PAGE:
A new discussion forum:
About a week ago, I signed up for a new discussion forum. It’s a spin-off from another board I visit. The original board doesn’t allow discussion of politics and religion and has a very specific focus. A valid and personal choice by the admin there.

The admin of the New Board is trying an experiment of sorts. His stated goal is to see if an ‘anything-goes’ board with few rules and minimal moderation that discusses politics, religion and whatever else the membership comes up with can survive without things ending in chaos and acrimony. His contention is that reasonable adults should be able to discuss things openly and intelligently on a discussion forum without resorting to heavy-handed moderation and censorship of certain topics. I suppose there is an implicit message that the original board IS heavy-handed – but, as I mentioned, the focus of the two boards is different. I don’t believe there is any intention of taking members away from the original board and there is the potential of many cross-over members and happy co-existence.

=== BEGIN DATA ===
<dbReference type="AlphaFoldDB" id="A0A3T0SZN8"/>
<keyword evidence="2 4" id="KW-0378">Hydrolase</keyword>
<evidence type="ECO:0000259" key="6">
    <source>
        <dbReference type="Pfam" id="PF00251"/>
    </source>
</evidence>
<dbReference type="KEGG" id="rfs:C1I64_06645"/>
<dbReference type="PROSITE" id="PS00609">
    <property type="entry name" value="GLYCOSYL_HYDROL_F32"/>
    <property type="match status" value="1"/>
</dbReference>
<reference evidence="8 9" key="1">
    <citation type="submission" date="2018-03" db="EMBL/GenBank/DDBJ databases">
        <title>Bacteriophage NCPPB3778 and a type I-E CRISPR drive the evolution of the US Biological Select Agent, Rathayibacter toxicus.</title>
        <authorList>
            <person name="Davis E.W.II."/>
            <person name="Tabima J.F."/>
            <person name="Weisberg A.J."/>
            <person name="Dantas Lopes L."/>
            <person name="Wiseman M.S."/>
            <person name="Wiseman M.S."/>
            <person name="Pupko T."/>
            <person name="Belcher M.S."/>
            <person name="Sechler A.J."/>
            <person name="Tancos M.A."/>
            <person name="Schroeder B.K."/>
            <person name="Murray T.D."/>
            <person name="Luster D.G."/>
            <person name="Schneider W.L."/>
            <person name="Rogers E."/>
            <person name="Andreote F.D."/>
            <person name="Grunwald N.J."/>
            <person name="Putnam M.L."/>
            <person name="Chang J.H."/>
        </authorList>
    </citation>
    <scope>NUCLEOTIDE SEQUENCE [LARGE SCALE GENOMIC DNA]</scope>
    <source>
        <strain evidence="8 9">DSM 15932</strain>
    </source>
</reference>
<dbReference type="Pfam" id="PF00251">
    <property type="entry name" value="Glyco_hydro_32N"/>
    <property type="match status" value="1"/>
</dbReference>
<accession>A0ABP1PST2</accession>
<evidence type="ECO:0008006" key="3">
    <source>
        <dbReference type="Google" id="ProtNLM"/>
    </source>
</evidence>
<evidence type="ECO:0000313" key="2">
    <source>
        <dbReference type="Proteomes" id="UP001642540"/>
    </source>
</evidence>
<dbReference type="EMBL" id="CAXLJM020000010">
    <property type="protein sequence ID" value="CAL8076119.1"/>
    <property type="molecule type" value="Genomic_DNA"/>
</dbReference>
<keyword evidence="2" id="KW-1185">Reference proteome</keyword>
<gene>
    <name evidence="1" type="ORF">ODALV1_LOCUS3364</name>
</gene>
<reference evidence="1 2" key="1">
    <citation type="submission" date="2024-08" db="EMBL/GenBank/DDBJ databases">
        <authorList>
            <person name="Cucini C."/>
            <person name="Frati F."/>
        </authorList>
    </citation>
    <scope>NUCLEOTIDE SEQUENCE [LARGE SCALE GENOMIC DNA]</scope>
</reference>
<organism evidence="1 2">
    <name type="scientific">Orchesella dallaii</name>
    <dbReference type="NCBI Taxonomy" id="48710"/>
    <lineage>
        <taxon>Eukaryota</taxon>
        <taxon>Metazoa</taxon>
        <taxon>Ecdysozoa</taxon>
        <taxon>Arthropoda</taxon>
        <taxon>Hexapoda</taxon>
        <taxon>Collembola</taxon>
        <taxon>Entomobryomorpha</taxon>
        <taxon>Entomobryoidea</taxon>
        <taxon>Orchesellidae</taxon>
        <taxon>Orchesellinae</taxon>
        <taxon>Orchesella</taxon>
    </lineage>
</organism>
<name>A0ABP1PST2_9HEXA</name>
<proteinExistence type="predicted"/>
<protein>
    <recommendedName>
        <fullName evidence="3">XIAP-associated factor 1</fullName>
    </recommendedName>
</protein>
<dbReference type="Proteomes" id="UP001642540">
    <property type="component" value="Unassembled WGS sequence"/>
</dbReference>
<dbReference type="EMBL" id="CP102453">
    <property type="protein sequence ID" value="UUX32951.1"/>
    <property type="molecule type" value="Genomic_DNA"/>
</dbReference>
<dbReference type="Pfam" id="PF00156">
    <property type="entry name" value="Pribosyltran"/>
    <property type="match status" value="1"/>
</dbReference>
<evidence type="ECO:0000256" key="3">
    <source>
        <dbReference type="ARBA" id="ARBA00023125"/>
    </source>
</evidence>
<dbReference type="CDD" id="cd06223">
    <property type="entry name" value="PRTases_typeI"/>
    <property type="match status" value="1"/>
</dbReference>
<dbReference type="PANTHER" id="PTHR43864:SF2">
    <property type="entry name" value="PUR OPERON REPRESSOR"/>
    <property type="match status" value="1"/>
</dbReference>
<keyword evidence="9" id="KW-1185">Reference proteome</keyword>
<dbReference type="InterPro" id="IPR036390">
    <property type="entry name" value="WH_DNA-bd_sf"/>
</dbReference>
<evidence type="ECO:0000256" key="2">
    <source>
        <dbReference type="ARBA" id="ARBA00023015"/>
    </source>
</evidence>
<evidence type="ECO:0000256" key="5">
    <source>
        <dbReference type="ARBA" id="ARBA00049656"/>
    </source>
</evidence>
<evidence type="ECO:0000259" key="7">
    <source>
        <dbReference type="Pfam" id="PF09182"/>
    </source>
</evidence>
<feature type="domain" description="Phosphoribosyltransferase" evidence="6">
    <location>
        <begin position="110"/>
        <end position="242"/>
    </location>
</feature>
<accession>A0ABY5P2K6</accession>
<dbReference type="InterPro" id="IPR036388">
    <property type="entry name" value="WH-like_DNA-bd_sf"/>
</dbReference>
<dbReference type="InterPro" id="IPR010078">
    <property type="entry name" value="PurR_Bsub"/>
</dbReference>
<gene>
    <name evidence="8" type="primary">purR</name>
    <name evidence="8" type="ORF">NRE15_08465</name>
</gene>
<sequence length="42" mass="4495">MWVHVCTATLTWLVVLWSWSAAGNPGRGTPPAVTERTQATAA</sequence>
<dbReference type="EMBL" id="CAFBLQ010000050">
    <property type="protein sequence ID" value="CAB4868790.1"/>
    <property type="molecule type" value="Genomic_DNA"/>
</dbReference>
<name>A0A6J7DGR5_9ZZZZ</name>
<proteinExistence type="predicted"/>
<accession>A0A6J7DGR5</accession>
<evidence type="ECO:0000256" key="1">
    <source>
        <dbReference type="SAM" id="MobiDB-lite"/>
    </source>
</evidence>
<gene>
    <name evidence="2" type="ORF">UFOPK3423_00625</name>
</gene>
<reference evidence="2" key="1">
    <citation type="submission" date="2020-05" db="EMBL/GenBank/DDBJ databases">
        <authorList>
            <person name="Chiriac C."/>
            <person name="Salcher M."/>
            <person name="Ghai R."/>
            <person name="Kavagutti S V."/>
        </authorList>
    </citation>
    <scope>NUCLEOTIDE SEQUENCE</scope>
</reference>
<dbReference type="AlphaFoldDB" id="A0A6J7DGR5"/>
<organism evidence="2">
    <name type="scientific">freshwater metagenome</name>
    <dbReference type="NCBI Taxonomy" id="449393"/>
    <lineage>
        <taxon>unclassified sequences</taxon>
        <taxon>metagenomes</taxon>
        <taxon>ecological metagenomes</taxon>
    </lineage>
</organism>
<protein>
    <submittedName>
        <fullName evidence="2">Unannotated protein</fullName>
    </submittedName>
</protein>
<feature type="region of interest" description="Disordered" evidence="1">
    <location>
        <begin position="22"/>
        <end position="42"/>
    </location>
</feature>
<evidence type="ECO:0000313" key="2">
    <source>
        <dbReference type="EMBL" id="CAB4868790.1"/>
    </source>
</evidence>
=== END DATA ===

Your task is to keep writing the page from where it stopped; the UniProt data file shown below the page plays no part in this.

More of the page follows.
When he initially told me his plans, I asked him if he was ready for the aggravation and stress, then wished him luck.

Well, he’s had aggravation aplenty. Things started out fairly well – some serious threads, some not-so-serious threads, some silliness and banter. On the whole, the atmosphere was good-natured and friendly. Who knew things could change so abruptly.